GPL’s renewed focus on carbon footprint and harvesting water

Mumbai: Being in a consumptive business like real estate, yet having a vision to be a carbon neutral company, can be quite challenging. But Godrej Properties Limited (GPL) is advancing towards attaining this objective. In Vikhroli, everything it does is platinum rated (for energy efficiency) right from the marketing office to the sample apartments, explains Anubhav Gupta, Chief Design Officer, Business Head—Vikhroli, Head—CSR and Sustainability, HO Design.

While the company is building new structures which are highly-energy efficient, it is trying to study or research buildings that have completed post-occupancy and are not managed by institutions. “This is to see if we can modify those old structures to make them efficient too. We would like to retrofit our old buildings,” adds Gupta.

The company intends to establish a property named Godrej Two and the first five-star hotel in Vikhroli. Commenting about the five-star hotel, Gupta says, “We are looking at exploring innovative methods adopted in the West like having access to information to resources used—such as units of power and water consumed—during the stay at the hotel (all this should be available in a click of a button on their device).

This might help hotels in offering discounts to guests based on their usage of such resources. We are quite keen to establish a market connect to this. Such innovative measures will be taken based on the sustainability factor.” GPL hopes to go beyond platinum but it is aware that there are huge financial implications attached to this decision.

Citing data that is often available in Western countries, Gupta believes that there is enough evidence to suggest that green buildings are more efficient in medium to long term. They help bring down bills which might help GPL to pioneer innovative models in the hospitality sector.

Recalling the advantages of home automation, Gupta feels that the need to make home automation services smarter is the first step. “The next step would be to figure out a regulatory framework where you can reward or give incentives (as you have data around ,it).”

GPL outsources its work to contractors who will be involved in upcoming development of over 75 million square feet of GPL projects across India. Most the contractors that work with GPL have to meet compliance standards laid won by the company. A pan-India developer is faced with varied challenges too.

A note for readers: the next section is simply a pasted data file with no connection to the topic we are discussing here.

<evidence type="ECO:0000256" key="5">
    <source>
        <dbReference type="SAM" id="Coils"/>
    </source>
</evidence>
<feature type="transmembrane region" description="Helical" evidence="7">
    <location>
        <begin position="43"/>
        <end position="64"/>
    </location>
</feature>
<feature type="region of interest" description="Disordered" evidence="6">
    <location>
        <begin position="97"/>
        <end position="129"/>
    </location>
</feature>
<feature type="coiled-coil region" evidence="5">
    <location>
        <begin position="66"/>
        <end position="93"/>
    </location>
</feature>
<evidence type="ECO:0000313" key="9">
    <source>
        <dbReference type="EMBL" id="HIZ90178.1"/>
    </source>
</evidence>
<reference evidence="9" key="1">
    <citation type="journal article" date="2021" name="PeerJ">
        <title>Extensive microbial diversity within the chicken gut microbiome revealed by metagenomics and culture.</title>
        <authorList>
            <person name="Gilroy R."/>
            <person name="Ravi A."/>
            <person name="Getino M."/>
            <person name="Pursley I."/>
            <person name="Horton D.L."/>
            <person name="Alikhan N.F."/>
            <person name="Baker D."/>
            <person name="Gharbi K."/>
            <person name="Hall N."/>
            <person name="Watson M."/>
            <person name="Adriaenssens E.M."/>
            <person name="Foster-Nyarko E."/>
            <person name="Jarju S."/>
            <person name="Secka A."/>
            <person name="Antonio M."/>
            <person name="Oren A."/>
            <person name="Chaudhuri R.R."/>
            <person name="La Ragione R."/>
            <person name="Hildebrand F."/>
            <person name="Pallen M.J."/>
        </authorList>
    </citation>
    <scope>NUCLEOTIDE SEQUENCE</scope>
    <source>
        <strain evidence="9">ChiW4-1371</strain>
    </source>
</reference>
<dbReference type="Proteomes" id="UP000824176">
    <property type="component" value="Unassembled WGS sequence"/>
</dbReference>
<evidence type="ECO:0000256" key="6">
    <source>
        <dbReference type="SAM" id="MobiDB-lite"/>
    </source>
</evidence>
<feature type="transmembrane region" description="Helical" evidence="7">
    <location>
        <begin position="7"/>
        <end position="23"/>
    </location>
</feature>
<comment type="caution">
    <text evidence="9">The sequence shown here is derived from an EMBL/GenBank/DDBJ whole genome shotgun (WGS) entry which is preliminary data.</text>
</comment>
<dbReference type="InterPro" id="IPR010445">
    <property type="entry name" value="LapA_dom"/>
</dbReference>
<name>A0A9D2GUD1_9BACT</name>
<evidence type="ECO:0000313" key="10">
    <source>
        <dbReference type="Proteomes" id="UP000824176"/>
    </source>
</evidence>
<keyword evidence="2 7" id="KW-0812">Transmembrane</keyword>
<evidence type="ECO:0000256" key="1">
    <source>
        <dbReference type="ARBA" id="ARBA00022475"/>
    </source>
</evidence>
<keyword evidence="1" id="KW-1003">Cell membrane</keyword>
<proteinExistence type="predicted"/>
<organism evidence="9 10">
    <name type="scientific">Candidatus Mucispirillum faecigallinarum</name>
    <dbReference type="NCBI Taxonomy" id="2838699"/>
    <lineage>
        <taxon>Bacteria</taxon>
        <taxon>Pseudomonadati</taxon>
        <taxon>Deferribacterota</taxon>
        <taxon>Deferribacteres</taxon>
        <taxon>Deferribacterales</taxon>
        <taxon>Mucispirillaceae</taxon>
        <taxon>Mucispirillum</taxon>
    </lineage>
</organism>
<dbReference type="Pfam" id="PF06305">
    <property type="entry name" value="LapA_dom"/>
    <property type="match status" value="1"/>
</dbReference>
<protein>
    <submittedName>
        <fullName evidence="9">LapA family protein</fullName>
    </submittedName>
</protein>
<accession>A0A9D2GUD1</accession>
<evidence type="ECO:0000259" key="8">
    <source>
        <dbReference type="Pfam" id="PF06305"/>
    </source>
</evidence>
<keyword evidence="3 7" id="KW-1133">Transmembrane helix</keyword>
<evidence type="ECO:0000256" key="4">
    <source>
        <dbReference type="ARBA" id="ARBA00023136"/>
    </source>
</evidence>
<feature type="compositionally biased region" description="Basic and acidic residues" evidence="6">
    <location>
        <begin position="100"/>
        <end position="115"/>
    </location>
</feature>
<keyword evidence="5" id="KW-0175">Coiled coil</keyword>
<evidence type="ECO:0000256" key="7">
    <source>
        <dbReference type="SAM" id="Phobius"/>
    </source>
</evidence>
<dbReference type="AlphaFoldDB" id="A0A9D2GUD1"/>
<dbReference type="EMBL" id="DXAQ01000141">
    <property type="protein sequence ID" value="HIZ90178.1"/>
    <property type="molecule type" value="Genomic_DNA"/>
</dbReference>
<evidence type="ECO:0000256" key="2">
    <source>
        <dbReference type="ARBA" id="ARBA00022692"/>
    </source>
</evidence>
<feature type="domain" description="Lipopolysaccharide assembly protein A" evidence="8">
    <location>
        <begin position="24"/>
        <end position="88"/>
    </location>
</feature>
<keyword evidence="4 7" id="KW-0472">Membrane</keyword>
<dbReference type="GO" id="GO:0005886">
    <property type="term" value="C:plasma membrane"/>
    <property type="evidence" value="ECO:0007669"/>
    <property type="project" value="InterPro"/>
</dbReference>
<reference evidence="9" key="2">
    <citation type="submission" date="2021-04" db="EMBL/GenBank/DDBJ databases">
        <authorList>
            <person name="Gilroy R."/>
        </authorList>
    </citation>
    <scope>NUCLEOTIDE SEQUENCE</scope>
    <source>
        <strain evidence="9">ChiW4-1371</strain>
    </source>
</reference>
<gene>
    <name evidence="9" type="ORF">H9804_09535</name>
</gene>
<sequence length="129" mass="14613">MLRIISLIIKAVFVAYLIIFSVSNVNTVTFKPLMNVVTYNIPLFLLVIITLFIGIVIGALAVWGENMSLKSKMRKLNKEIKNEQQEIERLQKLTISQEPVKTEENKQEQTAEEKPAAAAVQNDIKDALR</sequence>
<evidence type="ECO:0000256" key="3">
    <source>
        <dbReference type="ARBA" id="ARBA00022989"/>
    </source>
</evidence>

In place like Bengaluru, which faces water scarcity, one has to cope with the tanker mafia. But there can be different challenges when it comes to development in a region like NCR. In case of Bengaluru, GPL, which has no access to water connection, discovered that even groundwater had dried up.

It had therefore to come up with a plan to revive groundwater. To do this, it appointed an environmental planner. Gupta states, “Our planning strategy was more to do with groundwater recharging. We did not have any mandate to do this but we are still doing it. It is harder because we also need to train people to continue with the process.”

Gupta stresses that the only way to track the contractors is by having some level of data collection. “We found that in the NCR region the contractors were using diesel generators, which cause a lot of pollution. We realised this due to the data we collected.” The company has a team that collates data from various sites across the country.

“Our goal is to reduce such emission levels by 2020 by tracking the activity through an application. We keep track of every footprint from the excavation phase to the handover phase.” The company manages to reduce emissions based on the information garnered from the data.

Other than embracing ways to adopt environment-friendly measures in business, the company is also involved in watershed projects in Beed. The three-four year project, spread across 33,000 hectares, includes three villages, and is being undertaken in collaboration with Nabard.

This co-funded project started in 2016. Talking about the Beed project, Gupta says that water harvesting would allow them to kill two birds with one stone—carbon and water. “This is the reason, we decided to take on this project.”

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